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How Karine and Virginie Glustin, the Sisters Behind Paris-Based Galerie Glustin, Are Continuing Their Family Legacy

The sisters behind Paris-based Galerie Glustin continue a family legacy of prestigious design for discerning, global clients

Photo: Bastien Lattanzio

In St Ouen, located on the northern edge of Paris at the Vernaison market – the largest antiques and secondhand market in the world – sisters Karine and Virginie Glustin are continuing their parents’ storied business. Together, they are elevating Galerie Glustin with creations from the 20th and 21st centuries across three sumptuous floors to bring an old-world charm to the present. “Our grandfather was a cabinetmaker who started to work at the flea market in the 1960s, shortly before our father, Serge Glustin, alongside our mother, established the gallery,” says Karine, now head of communication at Galerie Glustin. Together with Virginie, the duo joined the company 25 years ago as the third generation to embark on a new chapter for the family business.

Chandelier in brass and antique glass. Photo: Bastien Lattanzio

At the time, the gallery specialized in French antiques, mostly from the 18th and 19th century. “A decade ago, we took a turn and decided to deal in French midcentury design antiques from the 20th century. When all these pieces were sold, we then showcased French and Italian vintage pieces,” Glustin remarks.

Pair of vintage ceramic lamps, France, 1960. Photo: Bastien Lattanzio

As many of the pieces at the gallery, including art and decorative items, were rare and difficult to find, the team decided to create in-house collections of furniture and lighting in limited editions made by French artisans. The legacy of the gallery has always depended on the master craftsmen from France and Italy, who use materials like wood and metal such as bronze to maintain the heritage of traditional methods from the past. The sisters have continued their partnership with these artisans and maintain close ties even as the brand delves deeper into a more contemporary aesthetic. “Today, we don’t like to limit ourselves to a specific category. We offer a large selection of pieces from the 19th century mixed with contemporary pieces of French and Italian designs,” Glustin says, adding that the gallery houses a wide variety of products and items, such as chic tables, seating, and intricately designed mirrors, as well as modern lighting and lavish chandeliers. A range of art-centric items are also on offer, including paintings, tapestry works, and sculptures.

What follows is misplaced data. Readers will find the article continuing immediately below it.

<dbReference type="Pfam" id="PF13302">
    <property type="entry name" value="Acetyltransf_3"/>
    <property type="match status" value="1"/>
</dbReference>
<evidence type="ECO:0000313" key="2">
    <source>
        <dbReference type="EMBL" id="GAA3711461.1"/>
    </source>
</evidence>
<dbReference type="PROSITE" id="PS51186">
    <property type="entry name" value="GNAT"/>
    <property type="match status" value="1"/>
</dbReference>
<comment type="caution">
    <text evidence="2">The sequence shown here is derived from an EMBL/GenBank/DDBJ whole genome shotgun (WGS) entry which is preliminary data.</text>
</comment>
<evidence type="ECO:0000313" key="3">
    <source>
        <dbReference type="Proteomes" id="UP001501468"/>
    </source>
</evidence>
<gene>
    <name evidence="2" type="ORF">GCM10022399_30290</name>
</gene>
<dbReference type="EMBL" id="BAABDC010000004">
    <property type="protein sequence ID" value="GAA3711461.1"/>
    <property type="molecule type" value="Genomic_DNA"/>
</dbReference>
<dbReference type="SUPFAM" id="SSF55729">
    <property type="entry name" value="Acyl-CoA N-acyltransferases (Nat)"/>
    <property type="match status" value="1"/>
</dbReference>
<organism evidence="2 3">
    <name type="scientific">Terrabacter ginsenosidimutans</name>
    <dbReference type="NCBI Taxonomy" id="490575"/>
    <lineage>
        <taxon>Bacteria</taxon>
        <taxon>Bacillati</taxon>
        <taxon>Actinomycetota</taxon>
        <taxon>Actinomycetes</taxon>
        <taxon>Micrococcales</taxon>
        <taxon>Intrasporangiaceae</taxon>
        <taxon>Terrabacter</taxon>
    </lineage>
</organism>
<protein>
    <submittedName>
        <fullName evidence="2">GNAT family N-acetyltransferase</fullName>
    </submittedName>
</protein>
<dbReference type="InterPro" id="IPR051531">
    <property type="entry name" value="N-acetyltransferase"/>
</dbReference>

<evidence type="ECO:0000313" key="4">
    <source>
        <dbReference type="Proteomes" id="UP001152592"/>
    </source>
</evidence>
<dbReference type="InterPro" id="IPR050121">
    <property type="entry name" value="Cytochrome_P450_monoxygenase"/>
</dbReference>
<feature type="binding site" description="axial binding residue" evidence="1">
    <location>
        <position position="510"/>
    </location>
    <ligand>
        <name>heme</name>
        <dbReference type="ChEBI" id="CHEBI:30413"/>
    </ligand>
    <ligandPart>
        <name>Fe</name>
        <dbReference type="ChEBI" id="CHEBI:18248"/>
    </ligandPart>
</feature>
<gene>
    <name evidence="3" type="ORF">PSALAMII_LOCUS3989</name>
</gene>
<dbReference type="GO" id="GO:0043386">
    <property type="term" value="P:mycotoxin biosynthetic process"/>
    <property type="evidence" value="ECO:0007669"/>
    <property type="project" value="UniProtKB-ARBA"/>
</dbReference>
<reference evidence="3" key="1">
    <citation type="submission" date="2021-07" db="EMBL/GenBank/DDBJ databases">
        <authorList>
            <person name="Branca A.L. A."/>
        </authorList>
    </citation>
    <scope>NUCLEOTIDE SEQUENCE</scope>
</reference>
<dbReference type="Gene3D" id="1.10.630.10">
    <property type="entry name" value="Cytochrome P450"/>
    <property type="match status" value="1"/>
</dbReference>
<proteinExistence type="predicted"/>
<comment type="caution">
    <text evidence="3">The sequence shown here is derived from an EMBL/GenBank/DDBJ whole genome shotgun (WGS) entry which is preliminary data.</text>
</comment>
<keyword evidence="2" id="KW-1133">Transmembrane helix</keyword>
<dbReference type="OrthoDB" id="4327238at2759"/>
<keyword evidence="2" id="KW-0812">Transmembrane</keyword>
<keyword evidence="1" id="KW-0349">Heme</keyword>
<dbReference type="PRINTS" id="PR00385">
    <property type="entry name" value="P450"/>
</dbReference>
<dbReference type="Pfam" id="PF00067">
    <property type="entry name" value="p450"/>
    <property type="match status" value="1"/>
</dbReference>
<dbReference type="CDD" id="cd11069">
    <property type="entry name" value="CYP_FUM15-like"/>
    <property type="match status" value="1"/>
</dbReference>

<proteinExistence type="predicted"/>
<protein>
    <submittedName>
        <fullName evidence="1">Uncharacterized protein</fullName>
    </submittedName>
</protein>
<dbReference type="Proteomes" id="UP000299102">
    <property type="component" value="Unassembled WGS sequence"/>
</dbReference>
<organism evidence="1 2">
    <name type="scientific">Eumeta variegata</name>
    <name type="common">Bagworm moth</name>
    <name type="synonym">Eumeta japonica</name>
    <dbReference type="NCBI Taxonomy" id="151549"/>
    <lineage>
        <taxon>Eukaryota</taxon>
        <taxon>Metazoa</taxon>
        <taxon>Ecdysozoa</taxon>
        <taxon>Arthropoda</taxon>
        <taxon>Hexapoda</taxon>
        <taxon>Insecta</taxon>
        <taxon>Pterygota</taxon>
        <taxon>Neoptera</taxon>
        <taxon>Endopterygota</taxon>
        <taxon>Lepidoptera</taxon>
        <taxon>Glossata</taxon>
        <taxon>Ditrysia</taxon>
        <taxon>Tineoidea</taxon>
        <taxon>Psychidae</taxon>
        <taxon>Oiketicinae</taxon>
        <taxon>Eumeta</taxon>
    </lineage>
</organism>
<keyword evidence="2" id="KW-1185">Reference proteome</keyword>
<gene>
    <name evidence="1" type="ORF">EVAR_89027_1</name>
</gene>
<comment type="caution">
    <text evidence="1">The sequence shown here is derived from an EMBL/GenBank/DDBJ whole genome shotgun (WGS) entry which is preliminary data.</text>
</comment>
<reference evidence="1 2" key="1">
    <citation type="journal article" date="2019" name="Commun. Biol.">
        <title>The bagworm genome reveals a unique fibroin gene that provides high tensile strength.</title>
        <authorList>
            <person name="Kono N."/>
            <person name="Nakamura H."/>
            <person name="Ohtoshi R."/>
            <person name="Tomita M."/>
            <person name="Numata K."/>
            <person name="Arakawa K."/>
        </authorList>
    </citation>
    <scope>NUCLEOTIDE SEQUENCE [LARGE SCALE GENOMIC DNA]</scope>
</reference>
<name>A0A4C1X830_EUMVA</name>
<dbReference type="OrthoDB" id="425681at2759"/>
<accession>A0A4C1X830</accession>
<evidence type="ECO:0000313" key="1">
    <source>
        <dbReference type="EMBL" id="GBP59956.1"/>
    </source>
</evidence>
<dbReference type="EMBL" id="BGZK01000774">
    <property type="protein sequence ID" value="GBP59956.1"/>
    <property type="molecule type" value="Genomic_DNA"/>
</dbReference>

Panoramic Colisée sofa, vintage painting with custom- made frame, France, 1960. Photo: Bastien Lattanzio

“We also offer a selection of decorative wall panels and sculptures that met with great success with some of our most exclusive clientele. Our top customers are decorators from all over the world, as well as celebrities, and princesses from the Middle East,” Glustin says.

Built on family values and closely linked to its customers, the gallery depends on its loyal and trusted client base, offering customization and personal consultations. What makes the gallery unique to its clientele, however, is its products, which showcase organic materials and a selection of semi-precious stones, including rock crystal, lapis lazuli, and jade set coffee tables.

Photo: Bastien Lattanzio

Themes at Glustin this year include coffee tables in rock crystal made in-house or signed and numbered by French artist Erwan Boulloud, colorful chandeliers, a resurgence in bronze furniture, and a collection of bold sideboards. These bring a touch of vintage allure while incorporating contemporary elements, such as the Pollen sideboard in brass marquetry, sculpted concrete, and rock crystal inlays within a four door design – yet another limited-edition piece signed by the artist Boulloud. The Miose sideboard is also a popular piece in burnt oakwood with doors in patinated bronze, further iterating the metal’s popularity in recent collections. The most eye-catching pieces are the gallery’s intricate and colorful chandeliers, which incorporate metallic materials, bringing a vintage touch to a modern product. Take the Sputnik chandelier in brass globes of opaline and blown Murano glass, another creation signed Studio Glustin.

Pair of vintage wooden armchairs. Photo: Bastien Lattanzio

With a long family legacy and storied studio location in the heart of Paris, the sisters look to expand their network. “We would like to insist on the fact that we stay focused on our Paris-based gallery, which our customers love to visit, and we don’t intend to expand with a physical space anywhere else,” Glustin says. “At the beginning, when we dealt with antiques, we already had a strong Middle Eastern clientele, who remained loyal as our gallery moved into selling vintage. Customers from the region do not hesitate to challenge us when seeking out their visions for their beautiful houses and projects – and we are more than capable of realizing these visions with our wide selection of distinctive design pieces.” There is no doubt that Galerie Glustin will continue to innovate for generations to come.

Half Moon cabinet in brass with rolled Serpentine jade stones. Photo: Bastien Lattanzio

Fatboy sofa upholstered with an ivory fabric. Photo: Bastien Lattanzio

Antique turtle shell on brass socle. Photo: Bastien Lattanzio

Originally published in the Spring/Summer 2023 issue of Vogue Living Arabia

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